Famous Influences In Ernest Rutherford's Experiments

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Ernest Rutherford 1898

Ernest Rutherford was the founder and investigator of the nucleus. Henry Moseley, Hans Geiger and Albert Beaumont Wood influenced Rutherford. He later discovered that Thomson’s model wasn’t correct and in 1911 Rutherford used his well-known gold foil experiment to prove that the atom holds a very small heavy nucleus. His experiment was designed to use alpha particles released by a radioactive element as probes to the unseen parts of atomic structure. Rutherford's experiment shows how scientists must never just accept the current theories and models but they should always be putting to new tests and experiments to the test. Rutherford was defiantly one of the most successful scientists of his time although his most renowned
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He also foresaw that economies based on non-renewable fuels were self-destructive. Soddy was and still is a successful scientist of the atomic model and theory thanks to his findings of isotopes.

The same elements exist in different forms, with nuclei having the same number of protons but different numbers of neutrons. This changed the theory of the atomic model. Soddy used the rather basic tools and used the ones available to him. This includes hand blown glass bulbs, carefully made and then evacuated to create what is commonly called a vacuum tube. Soddy used a radium sample closed and sealed on the inside of a glass container, which was quite thin, which was sealed inside an evacuated tube.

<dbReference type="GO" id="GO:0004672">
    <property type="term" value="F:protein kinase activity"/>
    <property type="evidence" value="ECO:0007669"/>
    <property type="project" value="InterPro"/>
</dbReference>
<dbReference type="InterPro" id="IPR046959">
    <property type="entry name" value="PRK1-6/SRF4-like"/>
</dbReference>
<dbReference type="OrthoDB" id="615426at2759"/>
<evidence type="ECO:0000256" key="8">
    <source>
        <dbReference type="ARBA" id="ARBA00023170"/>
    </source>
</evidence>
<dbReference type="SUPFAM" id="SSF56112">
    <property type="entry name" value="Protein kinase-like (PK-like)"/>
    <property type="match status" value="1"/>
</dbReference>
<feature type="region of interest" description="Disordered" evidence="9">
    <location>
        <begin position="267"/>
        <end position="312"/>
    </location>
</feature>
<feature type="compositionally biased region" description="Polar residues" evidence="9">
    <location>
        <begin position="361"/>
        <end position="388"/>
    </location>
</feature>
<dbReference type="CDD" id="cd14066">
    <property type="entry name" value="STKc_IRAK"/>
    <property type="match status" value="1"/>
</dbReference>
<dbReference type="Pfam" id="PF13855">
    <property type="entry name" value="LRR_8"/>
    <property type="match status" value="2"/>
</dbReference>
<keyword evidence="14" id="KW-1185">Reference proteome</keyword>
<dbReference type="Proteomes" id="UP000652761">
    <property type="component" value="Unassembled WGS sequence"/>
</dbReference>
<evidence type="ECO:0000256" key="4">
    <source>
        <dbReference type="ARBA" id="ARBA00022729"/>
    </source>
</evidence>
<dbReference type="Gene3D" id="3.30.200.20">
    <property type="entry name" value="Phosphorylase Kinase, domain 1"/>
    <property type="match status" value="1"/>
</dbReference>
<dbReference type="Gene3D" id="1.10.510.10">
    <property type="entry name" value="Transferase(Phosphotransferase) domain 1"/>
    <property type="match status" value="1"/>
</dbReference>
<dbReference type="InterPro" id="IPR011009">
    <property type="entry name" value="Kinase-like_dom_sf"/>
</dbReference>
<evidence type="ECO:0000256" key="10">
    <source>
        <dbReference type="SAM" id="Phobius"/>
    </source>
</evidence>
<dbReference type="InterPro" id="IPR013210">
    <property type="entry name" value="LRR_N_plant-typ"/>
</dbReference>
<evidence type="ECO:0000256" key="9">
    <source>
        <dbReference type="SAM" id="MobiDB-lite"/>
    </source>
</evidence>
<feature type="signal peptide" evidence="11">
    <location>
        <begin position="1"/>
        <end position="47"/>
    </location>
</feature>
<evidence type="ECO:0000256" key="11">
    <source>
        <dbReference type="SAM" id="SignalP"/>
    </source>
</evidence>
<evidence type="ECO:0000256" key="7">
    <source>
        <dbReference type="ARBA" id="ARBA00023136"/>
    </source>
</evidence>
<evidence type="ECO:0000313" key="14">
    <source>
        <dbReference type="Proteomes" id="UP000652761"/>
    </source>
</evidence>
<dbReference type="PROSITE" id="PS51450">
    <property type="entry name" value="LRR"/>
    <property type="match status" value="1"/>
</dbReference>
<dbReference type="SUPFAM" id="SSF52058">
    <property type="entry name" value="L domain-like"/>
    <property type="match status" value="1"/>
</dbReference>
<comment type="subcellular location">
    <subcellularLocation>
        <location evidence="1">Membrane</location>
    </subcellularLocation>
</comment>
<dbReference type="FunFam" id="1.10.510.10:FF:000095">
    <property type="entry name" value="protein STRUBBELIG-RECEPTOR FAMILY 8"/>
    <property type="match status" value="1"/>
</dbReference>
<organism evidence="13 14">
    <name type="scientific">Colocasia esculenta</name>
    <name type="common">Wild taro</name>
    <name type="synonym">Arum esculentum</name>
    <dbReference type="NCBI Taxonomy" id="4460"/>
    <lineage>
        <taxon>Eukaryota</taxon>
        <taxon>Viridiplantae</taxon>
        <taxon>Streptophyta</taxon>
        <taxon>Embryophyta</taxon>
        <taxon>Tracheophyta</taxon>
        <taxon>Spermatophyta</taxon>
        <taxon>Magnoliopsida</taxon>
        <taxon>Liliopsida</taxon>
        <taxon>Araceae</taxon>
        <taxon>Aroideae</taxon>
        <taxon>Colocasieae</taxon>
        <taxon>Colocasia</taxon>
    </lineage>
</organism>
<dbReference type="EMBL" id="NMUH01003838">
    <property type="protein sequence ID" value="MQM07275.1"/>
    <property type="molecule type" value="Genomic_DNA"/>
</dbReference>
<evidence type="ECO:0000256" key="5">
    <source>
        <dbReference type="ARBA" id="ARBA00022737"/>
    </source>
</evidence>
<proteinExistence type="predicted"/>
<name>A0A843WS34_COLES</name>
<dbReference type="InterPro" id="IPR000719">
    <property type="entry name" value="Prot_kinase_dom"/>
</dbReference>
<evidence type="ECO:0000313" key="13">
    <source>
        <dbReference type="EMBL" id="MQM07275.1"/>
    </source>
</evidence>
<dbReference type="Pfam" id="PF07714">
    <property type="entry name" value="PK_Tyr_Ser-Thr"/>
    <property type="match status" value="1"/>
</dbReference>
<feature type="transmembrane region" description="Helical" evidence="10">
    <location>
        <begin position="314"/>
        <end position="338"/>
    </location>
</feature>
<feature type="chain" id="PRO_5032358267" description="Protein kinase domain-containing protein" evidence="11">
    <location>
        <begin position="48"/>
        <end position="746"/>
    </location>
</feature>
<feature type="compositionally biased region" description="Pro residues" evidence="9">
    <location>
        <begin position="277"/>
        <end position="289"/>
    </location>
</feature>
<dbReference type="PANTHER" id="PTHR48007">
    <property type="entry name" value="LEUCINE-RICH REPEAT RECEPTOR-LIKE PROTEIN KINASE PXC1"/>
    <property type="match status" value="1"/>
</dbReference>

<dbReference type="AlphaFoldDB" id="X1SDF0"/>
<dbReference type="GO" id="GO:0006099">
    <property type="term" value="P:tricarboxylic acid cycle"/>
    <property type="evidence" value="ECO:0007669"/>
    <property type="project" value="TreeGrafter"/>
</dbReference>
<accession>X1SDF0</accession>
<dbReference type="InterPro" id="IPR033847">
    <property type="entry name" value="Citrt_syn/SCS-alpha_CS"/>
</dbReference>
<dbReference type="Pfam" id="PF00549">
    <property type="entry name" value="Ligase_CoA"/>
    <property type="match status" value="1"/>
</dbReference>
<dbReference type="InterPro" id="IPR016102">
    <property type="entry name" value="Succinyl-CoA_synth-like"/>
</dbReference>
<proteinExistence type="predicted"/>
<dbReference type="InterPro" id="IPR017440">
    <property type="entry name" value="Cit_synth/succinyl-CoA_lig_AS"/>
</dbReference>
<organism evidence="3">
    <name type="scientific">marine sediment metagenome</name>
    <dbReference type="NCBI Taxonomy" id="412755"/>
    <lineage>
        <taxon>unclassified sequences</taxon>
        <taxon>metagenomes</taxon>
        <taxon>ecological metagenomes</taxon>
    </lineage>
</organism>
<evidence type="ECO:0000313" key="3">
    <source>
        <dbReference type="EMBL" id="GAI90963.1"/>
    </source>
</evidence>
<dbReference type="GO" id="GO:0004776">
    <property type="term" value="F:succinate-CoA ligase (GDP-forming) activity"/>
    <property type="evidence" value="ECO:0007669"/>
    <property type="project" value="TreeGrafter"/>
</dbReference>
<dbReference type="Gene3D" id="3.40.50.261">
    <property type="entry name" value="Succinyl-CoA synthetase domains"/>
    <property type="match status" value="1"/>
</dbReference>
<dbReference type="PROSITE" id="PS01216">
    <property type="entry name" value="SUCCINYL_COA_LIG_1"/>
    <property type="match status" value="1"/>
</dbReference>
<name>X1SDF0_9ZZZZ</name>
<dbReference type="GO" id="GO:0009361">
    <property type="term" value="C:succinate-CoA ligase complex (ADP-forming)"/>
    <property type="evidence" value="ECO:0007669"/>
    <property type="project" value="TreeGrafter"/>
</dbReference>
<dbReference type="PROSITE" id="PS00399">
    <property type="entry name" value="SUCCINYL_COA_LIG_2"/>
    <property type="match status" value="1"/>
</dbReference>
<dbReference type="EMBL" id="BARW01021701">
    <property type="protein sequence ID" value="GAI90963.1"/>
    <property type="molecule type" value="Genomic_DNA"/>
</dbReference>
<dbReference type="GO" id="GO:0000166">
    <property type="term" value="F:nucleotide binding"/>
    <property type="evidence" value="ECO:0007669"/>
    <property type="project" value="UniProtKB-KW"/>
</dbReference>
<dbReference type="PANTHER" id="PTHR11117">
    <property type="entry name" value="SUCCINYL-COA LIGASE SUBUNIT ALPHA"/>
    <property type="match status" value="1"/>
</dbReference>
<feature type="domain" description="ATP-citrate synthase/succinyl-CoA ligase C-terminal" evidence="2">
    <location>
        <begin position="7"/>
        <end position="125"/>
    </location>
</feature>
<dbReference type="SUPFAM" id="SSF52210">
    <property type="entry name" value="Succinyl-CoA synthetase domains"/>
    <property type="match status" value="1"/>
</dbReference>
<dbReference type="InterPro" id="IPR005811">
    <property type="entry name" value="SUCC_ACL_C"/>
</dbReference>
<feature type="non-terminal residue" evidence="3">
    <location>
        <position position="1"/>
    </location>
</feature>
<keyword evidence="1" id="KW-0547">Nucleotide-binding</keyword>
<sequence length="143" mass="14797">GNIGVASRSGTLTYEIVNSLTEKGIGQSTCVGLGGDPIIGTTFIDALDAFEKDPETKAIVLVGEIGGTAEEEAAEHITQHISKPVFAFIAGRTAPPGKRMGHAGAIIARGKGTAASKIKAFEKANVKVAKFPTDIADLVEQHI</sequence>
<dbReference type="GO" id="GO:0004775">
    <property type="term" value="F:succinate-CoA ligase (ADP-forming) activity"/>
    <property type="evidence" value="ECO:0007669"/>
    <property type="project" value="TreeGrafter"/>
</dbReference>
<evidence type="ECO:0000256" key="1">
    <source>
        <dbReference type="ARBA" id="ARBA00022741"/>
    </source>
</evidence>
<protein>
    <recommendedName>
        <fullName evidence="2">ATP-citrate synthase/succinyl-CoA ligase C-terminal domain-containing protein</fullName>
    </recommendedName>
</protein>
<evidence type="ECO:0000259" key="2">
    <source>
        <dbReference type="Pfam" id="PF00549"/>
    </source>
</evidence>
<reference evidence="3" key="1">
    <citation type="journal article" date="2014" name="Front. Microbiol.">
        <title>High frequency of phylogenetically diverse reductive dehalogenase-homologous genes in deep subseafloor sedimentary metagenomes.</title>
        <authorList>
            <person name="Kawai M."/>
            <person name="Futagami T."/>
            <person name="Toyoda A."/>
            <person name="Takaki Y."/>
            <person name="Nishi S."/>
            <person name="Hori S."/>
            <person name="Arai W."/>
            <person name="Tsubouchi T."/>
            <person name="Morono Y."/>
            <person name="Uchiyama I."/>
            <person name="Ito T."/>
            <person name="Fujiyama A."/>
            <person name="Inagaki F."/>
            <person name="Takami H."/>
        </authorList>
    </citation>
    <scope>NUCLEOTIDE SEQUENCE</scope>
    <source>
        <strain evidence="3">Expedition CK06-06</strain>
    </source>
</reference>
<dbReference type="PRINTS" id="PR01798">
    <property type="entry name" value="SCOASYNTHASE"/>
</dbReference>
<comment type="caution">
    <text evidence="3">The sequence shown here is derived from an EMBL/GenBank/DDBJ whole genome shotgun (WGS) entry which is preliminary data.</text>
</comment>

Niels Bohr 1922

Many things influenced Niels Bohr. An early influence was his father, Christian Bohr, who was a Physiology Professor. His most important contribution, which was his atomic model, was based on the one made by his mentor, Ernest Rutherford. Rutherford had inspired him to continue his passion and find out more about the atomic theory and with this changed Rutherford’s model
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Electrons should move around the nucleus but only in specific orbits. When jumping from one orbit to another with lower energy, a light quantum is emitted. Bohr's theory could explain why atoms emitted light in fixed wavelengths.

Glenn Seaborg 1941 - 51

Dwight Logan Reid, who was a chemistry and physics teacher, influenced Glenn Seaborg to investigate the atomic theory and he did just that with a successful outcome changing the model of the atomic theory. He was the investigator of isotopes and with this discovered iron, with this finding came the discovery of hemoglobin, which can be found in human blood. He also developed iodine from his successful findings in his atomic experiments. Iodine is still used to treat thyroid disease today.


He discovered 100 new types of isotope and with this discovered iron, with this finding came hemoglobin in human blood. He developed iodine, which is still used to treat thyroid disease. His successes lead to the development of iodine and He developed the extraction process to isolate the plutonium fuel for the second atomic
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